Simmons 8-17×25 ProSport Compact Zoom Binoculars (Model 899875)

simmons-prosport-compact-8-17x25Magnification: 8-17X
Power Variability: Variable
Objective Diameter: 25 mm
Close Focus Distance: 9.8 feet
Dimensions: 3.5 x 9.5 x 7.2 inches
Weight: 10 ounces
Field of View: 216 feet/100 yards
Eye Relief/Exit Pupil: 12-9 mm/ 3.1 – 1.47 mm
Optics Coatings: Multi-Coated
Glass: BK7
Prism System: Porro
Focus System: Center
Waterproof/Fog-proof: No/No
Eye cups: Twist up
Tripod adaptable: Yes
Rangefinder: No

Best Uses: Hunting, Birdwatching, Wildlife Observation, Event Observation

Our Rating:

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Simmons ProSport Compact Binoculars Review

This Simmons ProSport Compact 8-17X25 is a porro prism bino that has a variable zoom power of 8-17X with multi-coated lenses. It also features a 5mm exit pupil on BK7 prism glass on a compact and small armored body that’s tripod adaptable.

Reviewers love this bino just as much as they love the previously reviewed ProSport FRP binocular. Like that one, this compact bino has received next to no negative feedback.. There’s only one word for this – excellent!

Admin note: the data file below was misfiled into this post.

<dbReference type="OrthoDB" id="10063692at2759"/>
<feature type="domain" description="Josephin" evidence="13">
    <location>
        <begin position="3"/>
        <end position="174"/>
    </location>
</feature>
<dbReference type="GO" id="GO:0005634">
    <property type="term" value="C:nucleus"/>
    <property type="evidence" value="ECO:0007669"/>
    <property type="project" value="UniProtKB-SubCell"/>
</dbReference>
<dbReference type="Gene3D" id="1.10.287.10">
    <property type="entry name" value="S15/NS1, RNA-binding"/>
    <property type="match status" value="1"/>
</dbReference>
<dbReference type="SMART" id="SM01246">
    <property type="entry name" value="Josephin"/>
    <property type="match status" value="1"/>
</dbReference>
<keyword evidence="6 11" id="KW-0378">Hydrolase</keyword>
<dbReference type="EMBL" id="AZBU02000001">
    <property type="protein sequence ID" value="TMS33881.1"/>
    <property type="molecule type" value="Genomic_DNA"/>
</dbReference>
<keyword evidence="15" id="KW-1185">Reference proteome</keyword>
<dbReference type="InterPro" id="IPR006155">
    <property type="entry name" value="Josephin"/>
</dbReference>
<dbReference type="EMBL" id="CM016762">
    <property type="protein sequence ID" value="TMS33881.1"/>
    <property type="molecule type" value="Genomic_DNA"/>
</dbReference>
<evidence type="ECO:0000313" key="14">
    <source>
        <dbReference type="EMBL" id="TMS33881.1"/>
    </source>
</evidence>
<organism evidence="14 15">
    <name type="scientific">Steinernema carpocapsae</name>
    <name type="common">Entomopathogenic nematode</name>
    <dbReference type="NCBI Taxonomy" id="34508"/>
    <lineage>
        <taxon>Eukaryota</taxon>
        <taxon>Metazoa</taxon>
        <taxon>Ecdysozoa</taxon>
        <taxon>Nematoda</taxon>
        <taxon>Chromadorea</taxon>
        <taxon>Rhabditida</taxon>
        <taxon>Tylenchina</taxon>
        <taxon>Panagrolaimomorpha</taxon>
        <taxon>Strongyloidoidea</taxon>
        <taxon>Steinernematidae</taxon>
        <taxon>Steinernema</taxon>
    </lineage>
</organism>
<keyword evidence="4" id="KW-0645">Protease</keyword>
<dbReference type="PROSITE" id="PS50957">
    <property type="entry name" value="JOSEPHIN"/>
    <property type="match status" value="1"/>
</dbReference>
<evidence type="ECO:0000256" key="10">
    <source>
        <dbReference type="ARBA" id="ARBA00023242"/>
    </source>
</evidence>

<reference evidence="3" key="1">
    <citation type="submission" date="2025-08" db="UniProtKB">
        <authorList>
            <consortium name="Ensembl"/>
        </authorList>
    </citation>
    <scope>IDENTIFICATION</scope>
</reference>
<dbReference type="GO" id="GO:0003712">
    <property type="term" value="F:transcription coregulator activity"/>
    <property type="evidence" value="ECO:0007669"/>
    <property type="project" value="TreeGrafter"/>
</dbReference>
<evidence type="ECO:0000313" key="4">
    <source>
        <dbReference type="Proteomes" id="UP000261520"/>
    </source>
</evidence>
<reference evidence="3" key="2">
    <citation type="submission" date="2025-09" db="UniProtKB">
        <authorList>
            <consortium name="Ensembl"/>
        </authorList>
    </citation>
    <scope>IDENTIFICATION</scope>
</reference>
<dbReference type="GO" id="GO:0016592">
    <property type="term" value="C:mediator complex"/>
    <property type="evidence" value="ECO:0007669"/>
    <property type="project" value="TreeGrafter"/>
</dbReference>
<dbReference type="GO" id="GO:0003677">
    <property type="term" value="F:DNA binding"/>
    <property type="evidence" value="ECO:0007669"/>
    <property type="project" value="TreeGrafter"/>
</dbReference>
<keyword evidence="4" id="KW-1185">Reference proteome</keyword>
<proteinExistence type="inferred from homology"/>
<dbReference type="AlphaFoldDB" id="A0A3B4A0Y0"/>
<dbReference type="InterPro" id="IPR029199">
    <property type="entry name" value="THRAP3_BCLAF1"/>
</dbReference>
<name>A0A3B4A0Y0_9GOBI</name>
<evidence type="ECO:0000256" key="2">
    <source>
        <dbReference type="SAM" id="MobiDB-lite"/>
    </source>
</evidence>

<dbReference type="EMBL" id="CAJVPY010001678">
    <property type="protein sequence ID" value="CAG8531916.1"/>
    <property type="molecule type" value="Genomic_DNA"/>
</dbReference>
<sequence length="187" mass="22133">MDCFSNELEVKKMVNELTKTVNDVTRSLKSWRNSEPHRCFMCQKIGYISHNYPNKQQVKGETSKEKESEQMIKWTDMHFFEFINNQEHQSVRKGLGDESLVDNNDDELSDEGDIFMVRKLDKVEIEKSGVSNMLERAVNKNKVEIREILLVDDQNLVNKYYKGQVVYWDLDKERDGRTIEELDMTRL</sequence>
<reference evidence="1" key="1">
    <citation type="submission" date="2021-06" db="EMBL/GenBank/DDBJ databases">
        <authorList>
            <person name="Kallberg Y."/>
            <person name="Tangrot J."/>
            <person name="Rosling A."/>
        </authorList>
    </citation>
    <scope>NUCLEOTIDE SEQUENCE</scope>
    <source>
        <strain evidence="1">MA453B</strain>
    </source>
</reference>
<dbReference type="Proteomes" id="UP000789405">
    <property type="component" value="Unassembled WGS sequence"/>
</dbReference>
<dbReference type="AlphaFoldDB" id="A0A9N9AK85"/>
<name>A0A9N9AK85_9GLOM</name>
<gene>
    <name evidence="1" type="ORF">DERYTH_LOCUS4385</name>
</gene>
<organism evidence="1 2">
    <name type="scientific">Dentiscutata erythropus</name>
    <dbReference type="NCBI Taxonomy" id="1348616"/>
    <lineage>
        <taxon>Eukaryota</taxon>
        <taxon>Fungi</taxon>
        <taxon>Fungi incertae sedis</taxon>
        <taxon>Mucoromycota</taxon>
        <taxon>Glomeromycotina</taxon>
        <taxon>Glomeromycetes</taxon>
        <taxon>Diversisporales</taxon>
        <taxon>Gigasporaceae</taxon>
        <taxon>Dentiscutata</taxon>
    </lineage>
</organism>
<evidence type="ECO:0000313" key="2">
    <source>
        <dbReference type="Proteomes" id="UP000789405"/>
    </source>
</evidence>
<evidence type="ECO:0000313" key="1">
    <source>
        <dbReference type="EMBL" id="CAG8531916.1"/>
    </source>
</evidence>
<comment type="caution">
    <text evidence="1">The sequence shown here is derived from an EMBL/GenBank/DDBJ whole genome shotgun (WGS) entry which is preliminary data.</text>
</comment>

As only one of two variable zoom binoculars in the entire Simmons line, reviewing this one was an obvious decision. Firstly, it’s the cheaper zoom bino of the two, costing roughly $30 dollars online. Secondly, this 8-17X50 was, by far, more popular with reviewers than the 8-24X50 – hands down.

Not sure whether a zoom power binocular is for you? The following Q&A will address the ins and outs of owning this variable power Simmons bino so that you can make the most informed buy.

 

PROs:
  • Price
  • Zoom power
  • Compact
  • Lightweight
  • Tripod adaptable
CONs:
  • Not weatherproof

 

ProSport Compact 8-17X25 Binocular Q&A:

What are the advantages of a variable zoom binocular?

In the binocular world you either love ’em or hate ’em. It’s a matter of being able to effectively focus your lenses for the varying distances. Think of it more like a rifle scope optic that gets right on target and sharpens its image quality no matter what your stalking distance is (within the scope’s reasonable capabilities).

Lost? Check out our hunting rifle scope reviews if you think you may need a rifle scope instead of a binocular, otherwise, continue on.

If you’re set on a bino, here’s what this ProSport variable zoom will get you. You’ll have the benefit of being able to have just one binocular that has the ability to go from 8X high power to 17X super high power with just a turn of a knob.